Cell and Tissue Research

, Volume 311, Issue 1, pp 47–51

Evidence that exogenous substances can be phagocytized by alveolar epithelial cells and transported into blood capillaries

  • Tomoko Kato
  • Takashi Yashiro
  • Yoshio Murata
  • Damon C. Herbert
  • Katsuhisa Oshikawa
  • Masashi Bando
  • Shoji Ohno
  • Yukihiko Sugiyama
Regular Article

DOI: 10.1007/s00441-002-0647-3

Cite this article as:
Kato, T., Yashiro, T., Murata, Y. et al. Cell Tissue Res (2003) 311: 47. doi:10.1007/s00441-002-0647-3

Abstract.

Since the ability of alveolar epithelial cells to ingest inhaled fine particles has not been characterized in detail, the present study seeks to evaluate this physiological activity. We used a 0.2% suspension of intact or lecithin-coated polystyrene latex beads (240 nm in diameter). A 5-ml suspension of intact or lecithin-coated latex beads was intratracheally administered to rats using a compressor nebulizer. Thereafter, the lungs were perfused intratracheally with glutaraldehyde solution and cut into small pieces. The samples were postfixed with osmium tetroxide, embedded in epoxy resin and examined under an electron microscope. Both lecithin-coated and uncoated beads were incorporated into alveolar macrophages. Some of the ingested beads in the alveolar macrophages were sequestered within lysosomes. Types I and II alveolar epithelial cells selectively incorporated only lecithin-coated beads, which were also observed within the cytoplasm of monocytes in the capillary lumen. These findings suggest that alveolar epithelial cells can incorporate exogenous particles, which are then transferred from the alveoli to intravascular spaces by transcytosis.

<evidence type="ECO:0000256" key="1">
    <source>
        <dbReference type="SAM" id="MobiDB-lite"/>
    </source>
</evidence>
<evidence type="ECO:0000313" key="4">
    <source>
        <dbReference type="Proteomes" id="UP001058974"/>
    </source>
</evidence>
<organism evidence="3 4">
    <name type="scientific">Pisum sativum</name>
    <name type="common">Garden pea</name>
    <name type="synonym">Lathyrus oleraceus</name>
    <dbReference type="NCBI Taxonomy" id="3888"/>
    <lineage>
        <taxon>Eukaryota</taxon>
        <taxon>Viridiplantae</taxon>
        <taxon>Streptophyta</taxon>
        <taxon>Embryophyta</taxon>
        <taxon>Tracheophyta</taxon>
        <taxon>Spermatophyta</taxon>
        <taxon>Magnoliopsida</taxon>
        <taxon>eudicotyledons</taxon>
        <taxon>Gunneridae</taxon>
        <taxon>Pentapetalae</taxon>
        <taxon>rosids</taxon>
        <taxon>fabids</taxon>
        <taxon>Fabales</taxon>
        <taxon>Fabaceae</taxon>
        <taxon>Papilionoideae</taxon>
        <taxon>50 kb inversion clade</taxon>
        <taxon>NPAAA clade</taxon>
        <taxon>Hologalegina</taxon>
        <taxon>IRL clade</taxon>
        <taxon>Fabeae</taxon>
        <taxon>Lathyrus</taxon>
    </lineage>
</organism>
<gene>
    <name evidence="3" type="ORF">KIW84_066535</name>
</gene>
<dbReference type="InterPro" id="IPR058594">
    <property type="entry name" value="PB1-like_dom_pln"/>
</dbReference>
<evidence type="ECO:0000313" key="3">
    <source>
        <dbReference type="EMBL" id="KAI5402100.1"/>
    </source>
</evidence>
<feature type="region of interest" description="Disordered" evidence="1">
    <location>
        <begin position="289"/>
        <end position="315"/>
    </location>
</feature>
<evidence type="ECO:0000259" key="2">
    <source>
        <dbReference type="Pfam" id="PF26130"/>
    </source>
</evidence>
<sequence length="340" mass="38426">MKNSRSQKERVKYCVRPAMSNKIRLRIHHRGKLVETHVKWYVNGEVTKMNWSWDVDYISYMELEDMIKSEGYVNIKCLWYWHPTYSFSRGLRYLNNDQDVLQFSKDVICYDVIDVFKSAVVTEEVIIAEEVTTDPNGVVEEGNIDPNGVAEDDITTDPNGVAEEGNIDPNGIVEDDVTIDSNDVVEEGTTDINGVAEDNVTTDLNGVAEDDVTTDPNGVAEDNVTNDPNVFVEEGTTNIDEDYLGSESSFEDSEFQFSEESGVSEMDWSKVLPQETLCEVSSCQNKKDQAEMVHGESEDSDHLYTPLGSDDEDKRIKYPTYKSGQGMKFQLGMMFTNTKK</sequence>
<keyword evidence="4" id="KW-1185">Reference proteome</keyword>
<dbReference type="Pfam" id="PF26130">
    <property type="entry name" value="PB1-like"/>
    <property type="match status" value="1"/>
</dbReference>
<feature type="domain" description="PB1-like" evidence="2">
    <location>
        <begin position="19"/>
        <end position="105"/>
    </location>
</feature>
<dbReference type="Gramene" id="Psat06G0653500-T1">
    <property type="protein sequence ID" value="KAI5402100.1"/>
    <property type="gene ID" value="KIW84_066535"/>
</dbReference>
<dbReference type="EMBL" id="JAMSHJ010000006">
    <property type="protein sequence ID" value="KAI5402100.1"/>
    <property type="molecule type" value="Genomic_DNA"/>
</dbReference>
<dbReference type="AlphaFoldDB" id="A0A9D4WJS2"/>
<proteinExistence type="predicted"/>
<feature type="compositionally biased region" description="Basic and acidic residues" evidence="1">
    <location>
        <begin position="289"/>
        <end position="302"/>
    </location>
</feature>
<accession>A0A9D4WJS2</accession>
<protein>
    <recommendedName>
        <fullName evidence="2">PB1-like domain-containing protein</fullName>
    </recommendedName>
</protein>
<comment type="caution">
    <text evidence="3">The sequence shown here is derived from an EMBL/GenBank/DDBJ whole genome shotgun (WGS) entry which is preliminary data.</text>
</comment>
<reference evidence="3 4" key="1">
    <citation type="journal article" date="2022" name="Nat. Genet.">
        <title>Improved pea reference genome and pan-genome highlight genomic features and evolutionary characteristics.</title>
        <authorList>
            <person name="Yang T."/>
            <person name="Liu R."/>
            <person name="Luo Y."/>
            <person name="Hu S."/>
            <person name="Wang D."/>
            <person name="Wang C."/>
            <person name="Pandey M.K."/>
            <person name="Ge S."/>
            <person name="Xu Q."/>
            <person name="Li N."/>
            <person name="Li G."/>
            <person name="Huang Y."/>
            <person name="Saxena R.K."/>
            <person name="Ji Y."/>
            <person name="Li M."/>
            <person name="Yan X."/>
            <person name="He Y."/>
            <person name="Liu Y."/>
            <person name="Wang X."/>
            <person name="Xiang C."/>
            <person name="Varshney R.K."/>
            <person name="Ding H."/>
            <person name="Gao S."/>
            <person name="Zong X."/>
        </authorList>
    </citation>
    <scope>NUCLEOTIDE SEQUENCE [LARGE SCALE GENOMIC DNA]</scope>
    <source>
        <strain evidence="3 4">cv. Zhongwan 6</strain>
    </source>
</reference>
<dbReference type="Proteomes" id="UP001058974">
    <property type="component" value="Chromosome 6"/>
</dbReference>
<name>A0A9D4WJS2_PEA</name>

Alveolar macrophage Polystyrene latex beads Lecithin Uptake Rat (Sprague Dawley) 

Copyright information

© Springer-Verlag 2002

Authors and Affiliations

  • Tomoko Kato
    • 1
  • Takashi Yashiro
    • 2
  • Yoshio Murata
    • 3
  • Damon C. Herbert
    • 4
  • Katsuhisa Oshikawa
    • 1
  • Masashi Bando
    • 1
  • Shoji Ohno
    • 1
  • Yukihiko Sugiyama
    • 1
  1. 1.Division of Pulmonary Medicine, Department of Medicine, Jichi Medical School, 3311–1 Yakushiji, Minamikawachi-machi, Kawachi-gun, Tochigi, 329–0498, Japan
  2. 2.Division of Histology and Cell Biology, Department of Anatomy, Jichi Medical School, 3311–1 Yakushiji, Minamikawachi-machi, Kawachi-gun, Tochigi, 329–0498, Japan
  3. 3.Department of Chemistry, Faculty of Science, Fukuoka University, 8–19–1 Nanakuma, Jonan-ku, Fukuoka 814–0108, Japan
  4. 4.Department of Cellular and Structural Biology, The University of Texas Health Science Center at San Antonio, San Antonio, TX 78229–3900, USA

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